.. the Government’s National Cyber Security Programme ……. the emphasis is on the word ‘National’; it is about underpinning confidence that the UK is a safe place to do business in cyberspace and that in turn means engaging with the public, with industry and with other countries to ensure that we all benefit from a safe, secure and resilient cyberspace.” — Francis Maude, Minister for the Cabinet Office
These companies and many others actively engage with the UK research community. A safe and resilient IT infrastructure is necessary to ensure that the UK remains a desirable place for businesses to operate. Research Council investment in research and training helps to maintain this position.
Research for the future “Governments cannot deliver a safer online world. We need to work closely with industry to ensure that safe infrastructure and services can be provided to the public and share information and skills.” James Brokenshire, the Minister for Crime & Security.4 Good cybersecurity requires longterm, underpinning research of the highest quality that can keep pace with the changing environment. For example, in a £900,000 project at the University of Bristol researchers are addressing cloud computing (the ubiquitous, on demand network access to shared computing
resources). In particular they are using their expertise in cryptography to find cost-effective, secure ways of accessing data.
GCHQ will also be partnering RCUK in identifying research institutes in strategically important subject areas within cybersecurity.
A strong connection with users to ensure relevance and encourage takeup is an important component of our support. More than 200 collaborators, contributing an additional £23 million, work with the research community we support. They represent organisations in national and local government, law enforcement, civil engineering, ICT, transport, defence and aerospace.
Skills for the future
For example, with support from ourselves and the Technology Strategy Board, Cranfield University are working with some 30,000 online service users to explore ways of improving online privacy. Other projects engage with service providers and system vendors including Orange Labs, BAE Systems, TDK, Intel, and BTExact. We are also working closely with GCHQ to identify university groups which will become UK “Centres for Excellence” in cybersecurity research.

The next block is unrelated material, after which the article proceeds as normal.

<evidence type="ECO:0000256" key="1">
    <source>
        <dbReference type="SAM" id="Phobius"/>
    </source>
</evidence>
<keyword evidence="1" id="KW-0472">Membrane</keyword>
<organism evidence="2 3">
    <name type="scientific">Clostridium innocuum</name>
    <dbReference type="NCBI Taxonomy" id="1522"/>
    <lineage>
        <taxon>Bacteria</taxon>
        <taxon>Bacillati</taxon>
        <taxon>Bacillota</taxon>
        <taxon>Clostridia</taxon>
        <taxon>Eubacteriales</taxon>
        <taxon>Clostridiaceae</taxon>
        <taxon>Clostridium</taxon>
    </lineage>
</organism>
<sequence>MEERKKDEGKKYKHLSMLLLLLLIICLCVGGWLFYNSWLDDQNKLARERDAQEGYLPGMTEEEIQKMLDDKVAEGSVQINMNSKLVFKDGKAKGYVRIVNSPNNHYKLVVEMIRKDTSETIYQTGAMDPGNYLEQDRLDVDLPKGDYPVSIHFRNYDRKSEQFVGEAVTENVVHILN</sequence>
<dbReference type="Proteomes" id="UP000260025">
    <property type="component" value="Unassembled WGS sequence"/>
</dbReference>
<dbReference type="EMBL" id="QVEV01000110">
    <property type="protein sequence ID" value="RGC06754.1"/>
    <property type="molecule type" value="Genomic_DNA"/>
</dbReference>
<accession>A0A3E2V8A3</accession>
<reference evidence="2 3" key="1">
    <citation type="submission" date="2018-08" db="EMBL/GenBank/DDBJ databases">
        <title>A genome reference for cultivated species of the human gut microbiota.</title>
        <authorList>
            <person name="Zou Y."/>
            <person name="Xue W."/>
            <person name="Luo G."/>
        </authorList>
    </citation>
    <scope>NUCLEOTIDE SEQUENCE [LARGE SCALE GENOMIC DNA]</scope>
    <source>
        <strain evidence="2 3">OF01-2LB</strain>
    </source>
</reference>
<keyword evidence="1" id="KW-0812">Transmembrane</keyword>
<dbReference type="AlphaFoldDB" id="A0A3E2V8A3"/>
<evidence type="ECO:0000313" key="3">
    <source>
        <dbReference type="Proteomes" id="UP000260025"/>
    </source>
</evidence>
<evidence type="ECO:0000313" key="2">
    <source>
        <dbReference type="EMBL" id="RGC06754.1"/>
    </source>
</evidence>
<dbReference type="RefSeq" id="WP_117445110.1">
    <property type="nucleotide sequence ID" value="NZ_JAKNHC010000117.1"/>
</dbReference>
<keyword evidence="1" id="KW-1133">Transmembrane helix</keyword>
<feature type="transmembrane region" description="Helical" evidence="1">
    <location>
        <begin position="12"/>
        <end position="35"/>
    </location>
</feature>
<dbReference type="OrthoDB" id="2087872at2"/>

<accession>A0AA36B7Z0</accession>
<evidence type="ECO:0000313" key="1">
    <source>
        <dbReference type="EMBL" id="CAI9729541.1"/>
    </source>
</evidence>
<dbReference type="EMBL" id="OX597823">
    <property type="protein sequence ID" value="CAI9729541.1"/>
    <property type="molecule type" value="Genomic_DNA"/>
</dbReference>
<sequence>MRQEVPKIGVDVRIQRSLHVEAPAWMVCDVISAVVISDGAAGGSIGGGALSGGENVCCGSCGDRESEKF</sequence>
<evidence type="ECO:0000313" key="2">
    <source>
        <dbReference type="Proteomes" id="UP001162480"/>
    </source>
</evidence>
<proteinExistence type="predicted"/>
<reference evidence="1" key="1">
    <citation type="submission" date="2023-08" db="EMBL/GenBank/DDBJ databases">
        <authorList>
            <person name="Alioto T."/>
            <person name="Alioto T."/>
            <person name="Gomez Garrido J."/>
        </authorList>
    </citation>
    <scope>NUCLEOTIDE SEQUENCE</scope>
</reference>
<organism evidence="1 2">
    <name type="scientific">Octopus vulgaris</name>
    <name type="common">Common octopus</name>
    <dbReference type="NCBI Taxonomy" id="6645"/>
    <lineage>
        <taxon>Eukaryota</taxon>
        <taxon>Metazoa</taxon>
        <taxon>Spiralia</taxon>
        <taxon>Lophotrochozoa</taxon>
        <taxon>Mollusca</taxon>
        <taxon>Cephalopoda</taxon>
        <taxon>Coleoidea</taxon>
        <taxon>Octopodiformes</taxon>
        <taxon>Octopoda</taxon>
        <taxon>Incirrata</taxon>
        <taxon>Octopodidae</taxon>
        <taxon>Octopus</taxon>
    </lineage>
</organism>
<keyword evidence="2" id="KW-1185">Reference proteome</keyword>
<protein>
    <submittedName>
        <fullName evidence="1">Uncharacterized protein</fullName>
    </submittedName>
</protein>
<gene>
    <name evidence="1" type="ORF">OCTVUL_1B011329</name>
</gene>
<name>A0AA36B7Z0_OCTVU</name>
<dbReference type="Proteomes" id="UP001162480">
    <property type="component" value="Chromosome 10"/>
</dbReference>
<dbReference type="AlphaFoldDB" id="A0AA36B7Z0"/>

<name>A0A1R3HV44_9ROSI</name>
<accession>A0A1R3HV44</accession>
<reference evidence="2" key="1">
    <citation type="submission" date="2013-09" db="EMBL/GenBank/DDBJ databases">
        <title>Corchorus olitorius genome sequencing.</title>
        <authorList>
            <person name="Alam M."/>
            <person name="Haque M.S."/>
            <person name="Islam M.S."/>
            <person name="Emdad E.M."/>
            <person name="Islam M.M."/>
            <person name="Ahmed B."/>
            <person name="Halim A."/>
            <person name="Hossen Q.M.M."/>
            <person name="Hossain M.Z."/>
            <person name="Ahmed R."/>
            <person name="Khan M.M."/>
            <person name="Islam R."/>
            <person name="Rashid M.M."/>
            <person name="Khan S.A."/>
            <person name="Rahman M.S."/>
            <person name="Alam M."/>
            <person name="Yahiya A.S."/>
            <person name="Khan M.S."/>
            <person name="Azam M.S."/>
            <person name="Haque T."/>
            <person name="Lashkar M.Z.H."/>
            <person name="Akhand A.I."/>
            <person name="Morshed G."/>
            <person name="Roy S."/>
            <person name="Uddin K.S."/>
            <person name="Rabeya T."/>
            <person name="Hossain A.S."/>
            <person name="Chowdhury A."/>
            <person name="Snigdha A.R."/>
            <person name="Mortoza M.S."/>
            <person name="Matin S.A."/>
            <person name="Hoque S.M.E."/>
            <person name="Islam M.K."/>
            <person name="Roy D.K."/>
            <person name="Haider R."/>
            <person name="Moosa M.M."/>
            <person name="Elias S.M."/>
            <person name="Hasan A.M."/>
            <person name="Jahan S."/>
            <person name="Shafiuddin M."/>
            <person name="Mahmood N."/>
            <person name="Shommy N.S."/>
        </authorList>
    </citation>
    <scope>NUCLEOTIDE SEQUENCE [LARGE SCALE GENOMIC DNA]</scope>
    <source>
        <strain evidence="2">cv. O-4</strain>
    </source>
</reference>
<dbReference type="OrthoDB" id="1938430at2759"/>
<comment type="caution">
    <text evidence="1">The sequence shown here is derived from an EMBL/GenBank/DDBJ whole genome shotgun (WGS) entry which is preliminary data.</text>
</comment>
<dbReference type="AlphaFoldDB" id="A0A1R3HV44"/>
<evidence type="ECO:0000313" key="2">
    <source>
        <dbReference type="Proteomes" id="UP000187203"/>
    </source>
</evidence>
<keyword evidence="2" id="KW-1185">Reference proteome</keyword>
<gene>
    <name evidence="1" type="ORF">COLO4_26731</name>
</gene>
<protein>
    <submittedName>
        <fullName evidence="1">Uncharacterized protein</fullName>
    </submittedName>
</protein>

Priorities for the future • cyber crime: countering the financial and social damage. • global threats, cyber war, ethics, regulation, policy and legality: understanding the complexity and countering the threats • human factors and usable security: understanding human behaviour as a route to improving the security of systems.
Businesses, whether users or systems providers, need access to a skilled workforce able not only to work to minimise the risks, but also to design and implement new more resilient systems. EPSRC’s innovative postgraduate training programmes are providing the next generation of researchers with the skills required. The University of York is running a four-year postgraduate Engineering Doctorate Centre in large-scale complex IT systems. Bristol, Leeds, Oxford and St Andrews Universities contribute to the training programme which is linked to a multi-million pound research programme in the five universities. The graduates attending the Centre train on research projects that are of direct relevance to companies and spend a large proportion of their time on the premises of those companies. EPSRC also supports a multi million pound international centre for postgraduate training in security and crime science at University College London. This is the first of its kind in Europe and offers a comprehensive integrated doctoral programmes for students pursuing multidisciplinary security or crime related research degrees (see Case Study).